June 11, 1990 |
During the next decade, electricity demand around the ever-brightening Pacific Rim will likely quadruple the capacity of Asian coal-fired power plants, opening an enormous potential market for U.S. coal. With it could come a big market for environmentally advanced clean-burning technology, if U.S. firms can stay in the competition. Now, U.S.
December 5, 1997 |
Creating a critical link between America's Western coal mines and the Pacific Rim, the new Los Angeles Export Terminal is expected to help boost exports for the nation's $17.9-billion coal industry, city officials and business leaders said Thursday as they inaugurated the state-of-the art, $200-million facility at Terminal Island.
April 7, 2010
Richmond, Va.-based Massey Energy Co. is the largest coal producer in central Appalachia, operating 47 underground and surface mines in Kentucky, West Virginia and Virginia. It was founded in 1920 as a coal brokering business and began mining operations in 1945. In 2009, Massey reported coal revenue of $2.3 billion and recorded net income of $104.4 million. Massey reported employment of 5,851 at the end of 2009. The company has repeatedly fended off organizing drives by the United Mine Workers of America and the union currently represents 76 Massey employees, union spokesman Phil Smith said.
October 25, 1987 |
In the flower garden in front of Dr. Donald P. Vrabec's house is a large lump of coal, a conversation piece that sometimes puzzles visitors. "From time to time, people will think this is pretty unsightly and say, 'Don, why don't you get that ugly lump of coal out of your flower bed?' And I'll say to them, 'I think it's beautiful,' or else, simply, 'It's a reminder,' " Vrabec said.
November 18, 2007 |
Coal, the dirtiest fossil fuel, is the crack cocaine of the developing world. It is the inexpensive and plentiful fuel powering the rising economies of Asia -- and because of that, it has become one of the most intractable problems in combating global warming. Even as the political will and grass-roots support to rein in rising carbon dioxide levels is growing, a large segment of the world is using more coal than ever.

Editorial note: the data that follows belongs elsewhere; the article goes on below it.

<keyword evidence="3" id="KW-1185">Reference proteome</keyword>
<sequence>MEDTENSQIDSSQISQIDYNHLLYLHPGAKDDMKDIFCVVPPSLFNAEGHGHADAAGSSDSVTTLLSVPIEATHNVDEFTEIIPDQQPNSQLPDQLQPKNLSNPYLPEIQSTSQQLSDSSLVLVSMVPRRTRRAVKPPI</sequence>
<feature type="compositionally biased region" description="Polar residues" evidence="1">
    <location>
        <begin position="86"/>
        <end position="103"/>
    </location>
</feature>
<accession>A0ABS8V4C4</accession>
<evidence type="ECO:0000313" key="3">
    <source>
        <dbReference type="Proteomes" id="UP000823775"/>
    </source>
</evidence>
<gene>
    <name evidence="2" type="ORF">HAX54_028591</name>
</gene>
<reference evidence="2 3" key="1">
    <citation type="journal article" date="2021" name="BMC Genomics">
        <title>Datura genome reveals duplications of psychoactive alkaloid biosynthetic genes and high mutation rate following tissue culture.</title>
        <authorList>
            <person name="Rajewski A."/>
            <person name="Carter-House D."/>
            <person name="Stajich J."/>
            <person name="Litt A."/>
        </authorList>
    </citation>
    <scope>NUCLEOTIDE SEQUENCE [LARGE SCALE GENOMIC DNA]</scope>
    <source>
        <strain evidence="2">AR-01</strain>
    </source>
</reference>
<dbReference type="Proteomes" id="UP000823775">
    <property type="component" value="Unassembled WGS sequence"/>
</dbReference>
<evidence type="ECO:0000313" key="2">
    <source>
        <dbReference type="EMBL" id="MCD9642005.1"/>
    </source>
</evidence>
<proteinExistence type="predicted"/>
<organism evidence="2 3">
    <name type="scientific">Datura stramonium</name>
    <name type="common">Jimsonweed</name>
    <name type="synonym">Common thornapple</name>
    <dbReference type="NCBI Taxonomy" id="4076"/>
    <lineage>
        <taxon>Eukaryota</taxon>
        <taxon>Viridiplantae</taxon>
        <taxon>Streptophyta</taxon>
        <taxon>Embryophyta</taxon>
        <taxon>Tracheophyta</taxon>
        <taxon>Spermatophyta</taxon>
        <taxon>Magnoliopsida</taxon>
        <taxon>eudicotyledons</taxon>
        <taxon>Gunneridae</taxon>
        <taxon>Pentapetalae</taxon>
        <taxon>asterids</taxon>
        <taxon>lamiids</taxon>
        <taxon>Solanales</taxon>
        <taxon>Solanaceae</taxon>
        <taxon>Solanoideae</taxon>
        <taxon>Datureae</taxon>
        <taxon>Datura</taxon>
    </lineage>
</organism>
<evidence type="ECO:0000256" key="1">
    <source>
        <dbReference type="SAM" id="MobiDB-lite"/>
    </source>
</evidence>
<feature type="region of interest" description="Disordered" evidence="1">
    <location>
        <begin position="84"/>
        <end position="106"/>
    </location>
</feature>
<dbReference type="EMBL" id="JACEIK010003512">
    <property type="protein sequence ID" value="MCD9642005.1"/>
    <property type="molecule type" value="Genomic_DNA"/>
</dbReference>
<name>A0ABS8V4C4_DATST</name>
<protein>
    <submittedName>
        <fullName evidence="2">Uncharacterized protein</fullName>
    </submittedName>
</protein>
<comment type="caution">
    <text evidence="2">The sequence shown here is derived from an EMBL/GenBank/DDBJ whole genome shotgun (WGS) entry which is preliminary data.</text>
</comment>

September 3, 1996 |
There is so much coal here, the ground has smoked for centuries from spontaneous combustion and the cliff walls have turned scarlet from the heat. There also is so much wild country here that writers have compared the lonely buttes, boulder-strewn canyons and fractured table lands to the biblical wilderness where Christ went to renounce worldly temptations.
July 11, 2004 |
Before the little building rose, everything was simpler. Outsiders pretty much stayed out. Insiders traded with each other. Miners mined coal. Desert winds blew, nomads wandered, lonely lakes froze and thawed, and the town called Wuhai went about its business. Which wasn't very much business at all. Sixteen hours from Beijing -- and that was by train. A car trip through Inner Mongolia's grasslands and cracked desert could be even longer.
May 10, 2007 |
For years, coal-country lawmakers have talked about turning the abundant natural resource into a fuel for motor vehicles. The idea went nowhere. But now it has taken on momentum, oddly enough, just as Congress appears ready to pass legislation to fight global warming. Even though coal has been attacked as a major culprit in climate change, lawmakers say a coal-derived fuel could solve another problem: U.S. dependence on foreign oil.
July 13, 2001 |
Coal-futures trading opened for the first time Thursday on the New York Mercantile Exchange, in what some took as a positive sign for the homely commodity that remains the nation's biggest energy source. A modest volume of 98 contracts was traded for low-sulfur Appalachian coal, but market players said it was a good start for a contract that Nymex has had in the works for nearly three years.
December 12, 2005 |
Gov. Arnold Schwarzenegger, the environmentalist, hates the pollution caused when coal is burned to make electricity. But Schwarzenegger, the businessman, likes the low-cost, plentiful electrons produced by coal-fired generators from Wyoming to Nevada. Over the last year, the governor has enthusiastically embraced both positions, issuing seemingly contradictory executive decrees, legal agreements and statements.